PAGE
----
Friday, July 13, 2018

LAT 5:35 (Gareth) 


NYT 3:44 (Amy) 


Great news for fans of vowelless crosswords! Peter Broda—one of the organizers of the terrific Indie 500 tournament)—is selling an 8-pack of brand-new vwllss pzzls. Or really, 7 puzzles for sale, plus a bonus sample puzzle you can solve for free at his “Made Without AEIOU” page. You can name your price—use PayPal to send Peter any non-zero amount of money and he’ll send you all 8 puzzles, in .pdf and .puz formats, with and without enumerations for the answers. I just breezed through puzzle 1 in not a whole lot longer than it takes me to do a Saturday NYT; puzzle 2 took me 9:13, or about double a Friday NYT. Peter’s clues are clear and on the long side, which helps you figure out the answers. His vowelless fill is pretty dang zippy, too. Amy recommends!

Trenton Charlson’s New York Times crossword—Amy’s write-up

NY Times crossword solution, 7 13 18, no 0713

Another easy Friday NYT, another with a mini-theme. Here, the thematic angle is the double Z’s in the top row—RAZZ, PIZZA, and FIZZ—tied together with 52a. [Rock band whose name is suggested by the first row of this puzzle], ZZ TOP. Fact: The trio has those two guys with huge beards, and an unbearded guy whose name is Frank Beard.

Fill I liked: “HOW GOES IT?”, RAGNAROK, musical toon SCHROEDER, WHIZ KID, SETS A DATE, and interesting ZOETROPE, 13d. [Old-fashioned image projector]. Do you know that with the ZO*T in place, I very nearly entered ZOOT SUIT here? That would call for a question mark in the clue, though.

Grossness: 42d. [Vamps], SEXPOTS. Tired of inherently sexist language.

It’s after sunset and I haven’t gotten out for my daily Pokémon Go walk, so I’ll sign off now and leave you to discuss amongst yourselves. Four stars from me.

Jim Quinlan’s LA Times crossword – Gareth’s write-up

LA Times

LA Times Fridays and letter-addition themes go together like strawberries and Wimbledon (Gratuitous mention since we have TWO South Aftrican finalists). Today is the trigram UPS, revealed in the final answer of UPSDELIVERY. Rival DHL is also included, but I can’t decided if that’s a bonus or a distraction. The S of UPS was always going to be a problem letter, but only once is it used to make a plural, and once to make a possessive. The other two UPS’s are at the beginning, so we get a nice variety and are kept on our toes. The full list is: PIN(UPS)POINT, FRENCHKISS(UPS), CHICKEN(UPS)WINGS and (UPS)TATEMUSEUM.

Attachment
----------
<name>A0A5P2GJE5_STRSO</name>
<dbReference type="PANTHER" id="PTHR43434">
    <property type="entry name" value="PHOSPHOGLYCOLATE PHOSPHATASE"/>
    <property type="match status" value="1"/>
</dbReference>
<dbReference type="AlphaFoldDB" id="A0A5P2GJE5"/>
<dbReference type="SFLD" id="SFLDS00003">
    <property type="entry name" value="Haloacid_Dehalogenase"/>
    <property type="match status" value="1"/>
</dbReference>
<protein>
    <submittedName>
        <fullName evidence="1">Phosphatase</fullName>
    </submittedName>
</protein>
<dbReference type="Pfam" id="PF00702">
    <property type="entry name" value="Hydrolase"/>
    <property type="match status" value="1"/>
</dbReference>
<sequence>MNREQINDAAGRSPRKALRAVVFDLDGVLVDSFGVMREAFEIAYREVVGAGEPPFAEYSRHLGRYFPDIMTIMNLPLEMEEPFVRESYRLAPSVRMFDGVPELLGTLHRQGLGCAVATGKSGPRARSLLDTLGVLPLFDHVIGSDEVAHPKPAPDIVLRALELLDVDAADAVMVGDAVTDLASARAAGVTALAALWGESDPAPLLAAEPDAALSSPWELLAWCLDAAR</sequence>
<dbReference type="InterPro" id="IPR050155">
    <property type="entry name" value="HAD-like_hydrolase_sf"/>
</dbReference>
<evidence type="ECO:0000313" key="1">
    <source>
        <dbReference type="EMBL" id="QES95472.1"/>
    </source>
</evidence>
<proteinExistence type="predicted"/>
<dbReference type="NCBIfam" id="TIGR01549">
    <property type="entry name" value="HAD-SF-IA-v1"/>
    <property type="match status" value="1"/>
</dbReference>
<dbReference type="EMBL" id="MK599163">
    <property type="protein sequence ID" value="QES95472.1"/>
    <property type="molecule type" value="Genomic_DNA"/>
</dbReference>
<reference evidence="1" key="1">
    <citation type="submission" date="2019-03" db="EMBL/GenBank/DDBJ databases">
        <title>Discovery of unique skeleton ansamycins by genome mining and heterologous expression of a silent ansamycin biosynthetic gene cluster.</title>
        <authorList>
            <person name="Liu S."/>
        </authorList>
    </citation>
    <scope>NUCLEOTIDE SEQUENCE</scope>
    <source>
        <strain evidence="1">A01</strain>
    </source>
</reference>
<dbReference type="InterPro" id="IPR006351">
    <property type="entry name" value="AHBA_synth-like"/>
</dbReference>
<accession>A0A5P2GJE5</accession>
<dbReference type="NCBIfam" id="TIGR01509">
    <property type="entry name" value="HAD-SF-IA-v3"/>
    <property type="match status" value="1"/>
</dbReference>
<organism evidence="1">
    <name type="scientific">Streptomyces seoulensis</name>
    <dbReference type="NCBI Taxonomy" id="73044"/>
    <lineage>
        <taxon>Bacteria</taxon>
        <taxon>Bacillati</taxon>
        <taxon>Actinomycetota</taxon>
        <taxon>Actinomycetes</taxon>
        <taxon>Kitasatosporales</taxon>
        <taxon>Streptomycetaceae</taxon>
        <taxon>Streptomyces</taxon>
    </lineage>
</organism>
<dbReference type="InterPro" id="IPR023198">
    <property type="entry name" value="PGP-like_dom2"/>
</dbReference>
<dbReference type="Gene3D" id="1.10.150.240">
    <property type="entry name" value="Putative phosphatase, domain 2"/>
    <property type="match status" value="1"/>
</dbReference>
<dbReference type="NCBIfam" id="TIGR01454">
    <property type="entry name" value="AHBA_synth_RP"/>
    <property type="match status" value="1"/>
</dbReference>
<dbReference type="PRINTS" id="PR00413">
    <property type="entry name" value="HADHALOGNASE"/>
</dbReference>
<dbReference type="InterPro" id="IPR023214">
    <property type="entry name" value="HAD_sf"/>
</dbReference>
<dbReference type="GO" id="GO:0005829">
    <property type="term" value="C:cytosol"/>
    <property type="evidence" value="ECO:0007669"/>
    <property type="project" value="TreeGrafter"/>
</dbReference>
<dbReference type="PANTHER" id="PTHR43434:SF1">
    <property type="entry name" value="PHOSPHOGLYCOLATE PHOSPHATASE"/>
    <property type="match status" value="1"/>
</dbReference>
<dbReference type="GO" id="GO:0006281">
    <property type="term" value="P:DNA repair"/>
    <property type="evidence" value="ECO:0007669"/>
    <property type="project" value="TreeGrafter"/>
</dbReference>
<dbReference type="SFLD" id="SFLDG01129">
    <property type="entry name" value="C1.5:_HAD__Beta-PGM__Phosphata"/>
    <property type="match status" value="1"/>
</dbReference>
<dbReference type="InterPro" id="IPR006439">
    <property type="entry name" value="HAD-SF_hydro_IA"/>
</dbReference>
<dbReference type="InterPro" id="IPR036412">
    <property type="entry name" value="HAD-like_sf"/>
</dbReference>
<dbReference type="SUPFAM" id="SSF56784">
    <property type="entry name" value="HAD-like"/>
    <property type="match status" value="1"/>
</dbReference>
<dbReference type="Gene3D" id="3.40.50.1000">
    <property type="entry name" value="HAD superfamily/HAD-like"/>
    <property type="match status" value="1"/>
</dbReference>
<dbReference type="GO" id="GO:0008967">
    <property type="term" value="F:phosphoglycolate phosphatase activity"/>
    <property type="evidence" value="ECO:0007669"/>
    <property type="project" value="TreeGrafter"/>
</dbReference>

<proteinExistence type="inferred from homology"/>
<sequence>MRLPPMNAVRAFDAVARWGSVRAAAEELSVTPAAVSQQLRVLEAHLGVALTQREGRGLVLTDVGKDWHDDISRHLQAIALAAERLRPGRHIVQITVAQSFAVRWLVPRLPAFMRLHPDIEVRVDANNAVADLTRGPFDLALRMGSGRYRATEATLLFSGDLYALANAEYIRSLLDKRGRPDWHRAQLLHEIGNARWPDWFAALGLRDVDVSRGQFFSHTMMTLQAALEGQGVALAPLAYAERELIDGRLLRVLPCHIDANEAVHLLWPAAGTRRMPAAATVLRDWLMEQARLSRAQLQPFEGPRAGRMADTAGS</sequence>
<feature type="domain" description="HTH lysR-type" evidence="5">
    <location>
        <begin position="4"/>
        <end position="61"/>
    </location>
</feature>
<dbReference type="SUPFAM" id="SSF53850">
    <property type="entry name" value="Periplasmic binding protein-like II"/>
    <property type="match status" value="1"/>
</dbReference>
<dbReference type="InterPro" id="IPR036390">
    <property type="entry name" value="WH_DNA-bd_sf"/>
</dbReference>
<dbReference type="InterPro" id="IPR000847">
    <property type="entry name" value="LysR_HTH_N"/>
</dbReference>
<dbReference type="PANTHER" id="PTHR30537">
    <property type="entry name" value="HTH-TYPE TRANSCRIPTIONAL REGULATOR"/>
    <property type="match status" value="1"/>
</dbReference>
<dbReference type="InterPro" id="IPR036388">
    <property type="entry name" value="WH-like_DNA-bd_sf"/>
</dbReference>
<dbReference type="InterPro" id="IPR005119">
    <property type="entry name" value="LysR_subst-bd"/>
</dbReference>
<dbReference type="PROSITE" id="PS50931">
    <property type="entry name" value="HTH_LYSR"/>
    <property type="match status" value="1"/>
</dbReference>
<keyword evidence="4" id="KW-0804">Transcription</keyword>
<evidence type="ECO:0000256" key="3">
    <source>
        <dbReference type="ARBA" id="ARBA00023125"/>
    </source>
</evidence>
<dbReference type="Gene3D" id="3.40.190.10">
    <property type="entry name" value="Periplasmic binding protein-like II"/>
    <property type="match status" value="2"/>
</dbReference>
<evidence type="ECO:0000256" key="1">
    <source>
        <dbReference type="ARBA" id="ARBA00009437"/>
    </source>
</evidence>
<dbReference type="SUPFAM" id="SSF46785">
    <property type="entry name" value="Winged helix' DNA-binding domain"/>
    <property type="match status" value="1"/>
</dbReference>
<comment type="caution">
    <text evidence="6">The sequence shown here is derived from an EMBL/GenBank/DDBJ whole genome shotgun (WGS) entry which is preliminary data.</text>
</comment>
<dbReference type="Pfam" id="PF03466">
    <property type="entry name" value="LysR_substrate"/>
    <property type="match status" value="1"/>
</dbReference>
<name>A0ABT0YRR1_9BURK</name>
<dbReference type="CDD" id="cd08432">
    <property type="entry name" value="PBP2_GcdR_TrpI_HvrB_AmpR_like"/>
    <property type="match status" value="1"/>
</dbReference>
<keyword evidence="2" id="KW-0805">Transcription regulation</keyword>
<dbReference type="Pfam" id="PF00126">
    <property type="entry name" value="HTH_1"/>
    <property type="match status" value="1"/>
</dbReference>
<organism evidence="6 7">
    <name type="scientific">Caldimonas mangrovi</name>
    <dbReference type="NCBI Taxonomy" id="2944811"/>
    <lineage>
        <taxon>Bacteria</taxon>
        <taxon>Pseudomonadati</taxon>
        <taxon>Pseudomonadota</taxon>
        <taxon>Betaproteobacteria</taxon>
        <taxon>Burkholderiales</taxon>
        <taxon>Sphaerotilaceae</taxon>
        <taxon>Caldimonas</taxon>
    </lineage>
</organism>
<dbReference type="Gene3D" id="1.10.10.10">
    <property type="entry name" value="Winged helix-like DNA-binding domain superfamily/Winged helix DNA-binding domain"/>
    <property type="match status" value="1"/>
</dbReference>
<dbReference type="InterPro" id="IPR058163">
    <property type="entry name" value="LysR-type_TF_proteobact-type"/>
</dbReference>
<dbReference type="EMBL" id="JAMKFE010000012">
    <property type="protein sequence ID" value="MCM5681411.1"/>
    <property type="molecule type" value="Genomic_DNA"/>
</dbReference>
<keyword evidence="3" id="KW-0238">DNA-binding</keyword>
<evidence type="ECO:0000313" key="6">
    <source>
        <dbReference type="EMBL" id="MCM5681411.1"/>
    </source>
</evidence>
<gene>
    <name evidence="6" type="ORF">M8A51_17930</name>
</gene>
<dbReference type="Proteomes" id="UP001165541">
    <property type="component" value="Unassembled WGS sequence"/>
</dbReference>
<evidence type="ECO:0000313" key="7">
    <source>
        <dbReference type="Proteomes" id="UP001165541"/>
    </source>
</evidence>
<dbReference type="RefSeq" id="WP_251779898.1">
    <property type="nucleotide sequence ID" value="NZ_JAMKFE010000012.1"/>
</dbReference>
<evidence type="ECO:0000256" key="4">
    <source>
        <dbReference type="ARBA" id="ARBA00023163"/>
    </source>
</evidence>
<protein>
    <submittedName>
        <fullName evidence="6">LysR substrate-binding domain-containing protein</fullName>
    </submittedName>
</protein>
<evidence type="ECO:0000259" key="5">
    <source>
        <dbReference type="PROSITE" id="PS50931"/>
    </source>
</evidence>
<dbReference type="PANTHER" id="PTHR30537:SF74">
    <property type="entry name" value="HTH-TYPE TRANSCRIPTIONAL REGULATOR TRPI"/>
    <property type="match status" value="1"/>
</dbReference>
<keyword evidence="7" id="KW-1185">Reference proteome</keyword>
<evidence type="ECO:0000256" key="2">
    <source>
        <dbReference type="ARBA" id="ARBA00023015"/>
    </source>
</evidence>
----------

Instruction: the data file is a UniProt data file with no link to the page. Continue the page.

Like yesterday, this puzzle has five theme entries, and the central 15 and 2 13’s are definitely upping the challenge to fill a grid cleanly. And yet, unlike yesterday, this one isn’t out of control – the revealer being in the 13th not the 12th row is one factor, but I do admire the careful positioning of black squares to make the grid very well-balanced.

Bits and bobs:

  • [“Logan” superheroes], XMEN. I know Wolverine is Logan, but I did not know this was a 2017 film (that grossed over $600 million). Am I the only one who has tired of endless superhero universe films… I can remember being so excited for the first X-men film, but I have long since reached saturation point.
  • [First word of The Beach Boys’ “Kokomo”], ARUBA. Avaunt! foul earworm!
  • [__ periculo: at my own risk], MEO. New Latin phrase for me…
  • [Fictional miner], DWARF. Watched Disney-on-Ice in Cape Town, on Wednesday, which included all seven dwarves on skates, and I don’t know how they can skate in those costumes!